RICHMOND, Va. (WRIC) – A Richmond doctor has agreed to pay $50,000 after allegedly writing prescriptions in violation of the Controlled Substances Act.

The government alleges that in 2019, Dr. Salman Akbar, 55, wrote seven prescriptions for the opioid tramadol and the benzodiazepine lorazepam to an undercover Drug Enforcement Administration Task Force Officer.

These prescriptions were reportedly written over the course of four visits to Akbar’s office. Allegedly, Akbar did not write the prescriptions for a legitimate medical purpose.

Both tramadol and lorazepam are Schedule IV drugs, meaning they are currently accepted for medical treatment in the U.S., but they can still be abused and create physical and psychological dependence. Schedule IV is the second lowest category of scheduled drugs in the United States, which covers drugs that have addictive potential.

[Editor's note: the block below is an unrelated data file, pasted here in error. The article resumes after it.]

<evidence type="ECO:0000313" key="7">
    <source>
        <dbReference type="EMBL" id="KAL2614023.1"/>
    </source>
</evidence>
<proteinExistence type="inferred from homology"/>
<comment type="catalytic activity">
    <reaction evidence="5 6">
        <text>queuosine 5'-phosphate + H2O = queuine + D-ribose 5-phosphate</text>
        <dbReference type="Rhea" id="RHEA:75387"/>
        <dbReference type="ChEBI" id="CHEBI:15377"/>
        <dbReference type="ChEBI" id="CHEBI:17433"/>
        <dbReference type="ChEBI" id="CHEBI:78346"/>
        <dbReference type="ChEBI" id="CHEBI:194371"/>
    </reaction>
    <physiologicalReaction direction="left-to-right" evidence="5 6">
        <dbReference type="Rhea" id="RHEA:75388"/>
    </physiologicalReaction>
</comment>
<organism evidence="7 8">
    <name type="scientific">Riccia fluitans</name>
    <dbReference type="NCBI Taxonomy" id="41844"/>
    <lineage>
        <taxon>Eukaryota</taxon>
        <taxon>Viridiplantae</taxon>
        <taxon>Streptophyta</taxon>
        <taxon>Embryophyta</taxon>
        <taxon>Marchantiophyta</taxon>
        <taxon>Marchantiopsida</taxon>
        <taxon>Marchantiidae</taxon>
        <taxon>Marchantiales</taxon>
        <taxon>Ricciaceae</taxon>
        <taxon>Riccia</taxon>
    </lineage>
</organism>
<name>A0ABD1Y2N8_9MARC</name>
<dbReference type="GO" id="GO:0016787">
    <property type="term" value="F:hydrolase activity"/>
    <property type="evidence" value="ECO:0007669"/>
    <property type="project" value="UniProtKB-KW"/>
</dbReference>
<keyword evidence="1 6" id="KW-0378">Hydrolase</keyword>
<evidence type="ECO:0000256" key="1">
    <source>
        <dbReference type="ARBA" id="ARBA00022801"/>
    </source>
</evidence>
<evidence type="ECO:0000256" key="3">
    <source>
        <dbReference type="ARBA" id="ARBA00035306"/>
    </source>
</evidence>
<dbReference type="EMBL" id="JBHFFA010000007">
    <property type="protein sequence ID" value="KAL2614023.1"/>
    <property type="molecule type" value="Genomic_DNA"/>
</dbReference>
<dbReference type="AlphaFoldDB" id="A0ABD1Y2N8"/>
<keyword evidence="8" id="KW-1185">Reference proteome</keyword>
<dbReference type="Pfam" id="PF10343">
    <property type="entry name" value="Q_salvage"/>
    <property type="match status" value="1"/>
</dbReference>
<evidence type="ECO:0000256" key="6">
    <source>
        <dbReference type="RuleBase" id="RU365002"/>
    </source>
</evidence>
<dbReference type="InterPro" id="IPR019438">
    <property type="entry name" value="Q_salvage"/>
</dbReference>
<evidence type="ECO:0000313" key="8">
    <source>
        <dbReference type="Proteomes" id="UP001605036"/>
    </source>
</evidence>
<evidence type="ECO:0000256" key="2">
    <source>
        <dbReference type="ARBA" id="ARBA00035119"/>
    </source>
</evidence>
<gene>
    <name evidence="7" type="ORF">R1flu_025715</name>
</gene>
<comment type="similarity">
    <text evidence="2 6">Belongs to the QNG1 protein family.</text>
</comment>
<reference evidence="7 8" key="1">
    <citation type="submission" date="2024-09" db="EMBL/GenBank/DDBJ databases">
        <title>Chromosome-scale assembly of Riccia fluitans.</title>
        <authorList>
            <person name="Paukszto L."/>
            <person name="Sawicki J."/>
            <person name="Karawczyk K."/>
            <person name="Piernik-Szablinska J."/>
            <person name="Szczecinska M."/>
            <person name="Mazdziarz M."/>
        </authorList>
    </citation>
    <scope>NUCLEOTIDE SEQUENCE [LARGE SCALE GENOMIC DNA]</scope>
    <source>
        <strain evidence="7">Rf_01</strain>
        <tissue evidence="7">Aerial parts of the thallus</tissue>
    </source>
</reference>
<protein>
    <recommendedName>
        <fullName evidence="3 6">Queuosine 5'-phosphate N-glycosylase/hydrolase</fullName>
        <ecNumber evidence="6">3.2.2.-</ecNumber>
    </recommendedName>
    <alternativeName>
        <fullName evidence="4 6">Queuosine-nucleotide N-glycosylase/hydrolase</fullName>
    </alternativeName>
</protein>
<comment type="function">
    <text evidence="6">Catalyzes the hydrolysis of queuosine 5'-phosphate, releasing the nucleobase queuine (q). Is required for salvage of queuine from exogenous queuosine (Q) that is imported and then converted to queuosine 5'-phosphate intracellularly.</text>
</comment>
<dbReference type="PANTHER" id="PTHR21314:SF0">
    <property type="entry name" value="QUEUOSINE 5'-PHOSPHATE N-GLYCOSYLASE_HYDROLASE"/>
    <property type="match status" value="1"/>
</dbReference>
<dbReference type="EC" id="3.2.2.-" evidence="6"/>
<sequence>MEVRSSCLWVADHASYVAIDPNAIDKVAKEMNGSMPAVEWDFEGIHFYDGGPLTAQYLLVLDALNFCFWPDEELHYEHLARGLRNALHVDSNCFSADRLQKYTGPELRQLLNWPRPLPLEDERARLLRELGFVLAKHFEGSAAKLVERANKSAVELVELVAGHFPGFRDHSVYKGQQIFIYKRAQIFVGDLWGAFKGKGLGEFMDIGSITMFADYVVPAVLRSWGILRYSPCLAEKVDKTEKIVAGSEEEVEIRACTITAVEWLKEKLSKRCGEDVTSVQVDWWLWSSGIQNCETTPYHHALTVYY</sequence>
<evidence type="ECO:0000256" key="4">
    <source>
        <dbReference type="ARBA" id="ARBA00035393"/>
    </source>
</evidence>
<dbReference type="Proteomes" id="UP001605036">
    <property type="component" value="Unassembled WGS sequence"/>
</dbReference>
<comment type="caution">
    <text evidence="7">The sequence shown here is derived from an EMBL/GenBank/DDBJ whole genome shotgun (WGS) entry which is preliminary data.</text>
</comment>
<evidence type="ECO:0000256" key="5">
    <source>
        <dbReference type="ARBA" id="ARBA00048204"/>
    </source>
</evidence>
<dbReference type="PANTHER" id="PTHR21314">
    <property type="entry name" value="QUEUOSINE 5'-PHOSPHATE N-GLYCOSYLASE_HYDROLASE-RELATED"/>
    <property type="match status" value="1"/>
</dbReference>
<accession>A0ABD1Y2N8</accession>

The seven prescriptions that Akbar allegedly wrote were found to be in violation of the Controlled Substances Act. The act, started in 1971, regulates the manufacturing and distribution of controlled substances, including potentially addictive prescription drugs.